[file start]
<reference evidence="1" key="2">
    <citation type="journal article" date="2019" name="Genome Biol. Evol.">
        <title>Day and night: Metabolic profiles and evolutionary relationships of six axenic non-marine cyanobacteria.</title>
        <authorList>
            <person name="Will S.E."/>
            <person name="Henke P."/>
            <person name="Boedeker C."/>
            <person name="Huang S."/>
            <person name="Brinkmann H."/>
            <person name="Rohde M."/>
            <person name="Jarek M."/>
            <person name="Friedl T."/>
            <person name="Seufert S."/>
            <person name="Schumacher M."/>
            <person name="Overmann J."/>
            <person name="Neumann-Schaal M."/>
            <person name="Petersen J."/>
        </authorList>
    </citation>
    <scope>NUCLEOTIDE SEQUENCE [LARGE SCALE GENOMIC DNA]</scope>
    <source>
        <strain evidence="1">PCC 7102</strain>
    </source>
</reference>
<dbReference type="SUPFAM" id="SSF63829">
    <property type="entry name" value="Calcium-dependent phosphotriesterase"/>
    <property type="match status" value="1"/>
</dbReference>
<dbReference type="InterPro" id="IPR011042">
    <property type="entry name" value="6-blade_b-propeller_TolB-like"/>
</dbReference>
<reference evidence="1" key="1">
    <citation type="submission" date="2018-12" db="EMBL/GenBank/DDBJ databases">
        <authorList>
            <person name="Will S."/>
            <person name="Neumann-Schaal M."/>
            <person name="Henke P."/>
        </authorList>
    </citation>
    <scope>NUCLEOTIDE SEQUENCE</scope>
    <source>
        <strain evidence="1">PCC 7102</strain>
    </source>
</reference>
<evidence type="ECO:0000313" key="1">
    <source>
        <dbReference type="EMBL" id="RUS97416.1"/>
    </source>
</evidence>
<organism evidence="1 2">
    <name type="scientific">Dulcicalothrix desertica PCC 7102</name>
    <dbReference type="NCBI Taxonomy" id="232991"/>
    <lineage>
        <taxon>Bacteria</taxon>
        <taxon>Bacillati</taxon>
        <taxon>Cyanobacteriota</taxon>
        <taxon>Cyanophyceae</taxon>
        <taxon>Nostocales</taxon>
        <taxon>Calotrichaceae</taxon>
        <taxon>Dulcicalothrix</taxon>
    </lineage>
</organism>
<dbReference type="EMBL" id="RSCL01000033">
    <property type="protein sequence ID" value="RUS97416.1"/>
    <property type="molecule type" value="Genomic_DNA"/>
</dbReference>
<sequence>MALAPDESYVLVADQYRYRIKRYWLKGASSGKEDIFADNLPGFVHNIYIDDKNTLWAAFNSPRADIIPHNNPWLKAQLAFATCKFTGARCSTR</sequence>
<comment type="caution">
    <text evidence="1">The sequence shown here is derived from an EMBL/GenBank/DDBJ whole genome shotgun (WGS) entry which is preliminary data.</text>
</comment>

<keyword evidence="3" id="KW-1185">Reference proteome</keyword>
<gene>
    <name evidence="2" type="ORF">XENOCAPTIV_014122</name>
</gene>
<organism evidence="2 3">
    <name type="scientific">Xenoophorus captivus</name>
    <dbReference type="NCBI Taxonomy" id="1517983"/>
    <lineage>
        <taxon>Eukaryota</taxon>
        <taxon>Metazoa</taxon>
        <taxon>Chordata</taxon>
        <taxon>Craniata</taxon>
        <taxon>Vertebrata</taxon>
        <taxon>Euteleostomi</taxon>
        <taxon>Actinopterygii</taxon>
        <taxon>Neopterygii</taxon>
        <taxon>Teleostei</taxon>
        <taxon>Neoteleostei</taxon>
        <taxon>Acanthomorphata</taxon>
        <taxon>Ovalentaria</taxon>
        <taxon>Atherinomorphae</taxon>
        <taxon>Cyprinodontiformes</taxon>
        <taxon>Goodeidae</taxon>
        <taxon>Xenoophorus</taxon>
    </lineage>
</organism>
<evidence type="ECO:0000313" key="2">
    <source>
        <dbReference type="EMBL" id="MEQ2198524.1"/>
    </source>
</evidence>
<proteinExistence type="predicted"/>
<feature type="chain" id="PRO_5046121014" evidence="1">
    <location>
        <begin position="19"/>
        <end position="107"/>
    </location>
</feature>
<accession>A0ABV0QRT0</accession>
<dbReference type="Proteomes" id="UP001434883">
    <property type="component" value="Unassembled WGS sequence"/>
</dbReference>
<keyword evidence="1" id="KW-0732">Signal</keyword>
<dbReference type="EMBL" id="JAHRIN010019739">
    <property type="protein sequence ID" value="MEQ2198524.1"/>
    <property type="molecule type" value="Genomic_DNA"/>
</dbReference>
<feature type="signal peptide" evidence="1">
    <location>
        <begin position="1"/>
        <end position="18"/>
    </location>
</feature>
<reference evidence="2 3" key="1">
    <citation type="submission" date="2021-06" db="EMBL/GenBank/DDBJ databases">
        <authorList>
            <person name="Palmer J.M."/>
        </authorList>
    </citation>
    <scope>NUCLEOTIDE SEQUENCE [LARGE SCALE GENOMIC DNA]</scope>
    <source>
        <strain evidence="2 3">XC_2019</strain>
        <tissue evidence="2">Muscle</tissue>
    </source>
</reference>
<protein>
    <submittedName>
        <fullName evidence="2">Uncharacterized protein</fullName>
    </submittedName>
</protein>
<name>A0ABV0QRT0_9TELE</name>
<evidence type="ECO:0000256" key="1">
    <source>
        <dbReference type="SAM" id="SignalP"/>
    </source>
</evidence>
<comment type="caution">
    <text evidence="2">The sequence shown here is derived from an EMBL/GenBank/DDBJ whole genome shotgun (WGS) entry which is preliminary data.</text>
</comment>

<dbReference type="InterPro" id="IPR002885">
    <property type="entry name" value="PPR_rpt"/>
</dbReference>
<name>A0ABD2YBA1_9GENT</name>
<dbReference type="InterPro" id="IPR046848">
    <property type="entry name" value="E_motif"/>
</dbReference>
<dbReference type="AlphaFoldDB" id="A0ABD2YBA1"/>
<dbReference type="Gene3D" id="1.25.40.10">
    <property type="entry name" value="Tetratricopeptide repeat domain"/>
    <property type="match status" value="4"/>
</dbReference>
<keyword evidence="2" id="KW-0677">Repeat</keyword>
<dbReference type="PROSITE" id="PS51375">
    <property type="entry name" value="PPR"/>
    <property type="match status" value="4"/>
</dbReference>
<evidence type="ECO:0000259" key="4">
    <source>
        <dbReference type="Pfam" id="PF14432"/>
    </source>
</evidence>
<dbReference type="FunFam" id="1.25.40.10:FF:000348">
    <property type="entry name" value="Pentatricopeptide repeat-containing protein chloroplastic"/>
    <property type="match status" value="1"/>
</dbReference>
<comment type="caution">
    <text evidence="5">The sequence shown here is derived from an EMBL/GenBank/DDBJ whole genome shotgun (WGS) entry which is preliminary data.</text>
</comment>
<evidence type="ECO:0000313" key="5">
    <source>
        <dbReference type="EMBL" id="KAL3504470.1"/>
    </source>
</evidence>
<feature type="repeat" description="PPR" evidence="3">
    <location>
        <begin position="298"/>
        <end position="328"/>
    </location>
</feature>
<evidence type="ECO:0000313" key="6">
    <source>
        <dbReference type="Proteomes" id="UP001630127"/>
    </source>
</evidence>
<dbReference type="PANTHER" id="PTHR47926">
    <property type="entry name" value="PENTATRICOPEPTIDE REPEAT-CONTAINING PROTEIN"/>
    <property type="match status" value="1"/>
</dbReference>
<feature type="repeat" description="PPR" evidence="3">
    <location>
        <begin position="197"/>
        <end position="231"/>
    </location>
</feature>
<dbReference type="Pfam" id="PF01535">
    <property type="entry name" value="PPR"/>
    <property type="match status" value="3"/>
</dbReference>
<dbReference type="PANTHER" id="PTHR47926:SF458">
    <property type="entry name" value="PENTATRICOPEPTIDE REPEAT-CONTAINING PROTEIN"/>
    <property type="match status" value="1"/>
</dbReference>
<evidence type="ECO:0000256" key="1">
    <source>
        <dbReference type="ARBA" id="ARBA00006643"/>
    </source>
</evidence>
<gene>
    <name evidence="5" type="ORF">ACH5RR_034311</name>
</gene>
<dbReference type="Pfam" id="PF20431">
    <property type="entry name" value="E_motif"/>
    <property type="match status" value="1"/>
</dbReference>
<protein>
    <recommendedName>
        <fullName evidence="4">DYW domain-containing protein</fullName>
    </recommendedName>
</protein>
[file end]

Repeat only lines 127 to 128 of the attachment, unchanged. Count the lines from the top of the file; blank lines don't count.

            <person name="Palmer J.M."/>
        </authorList>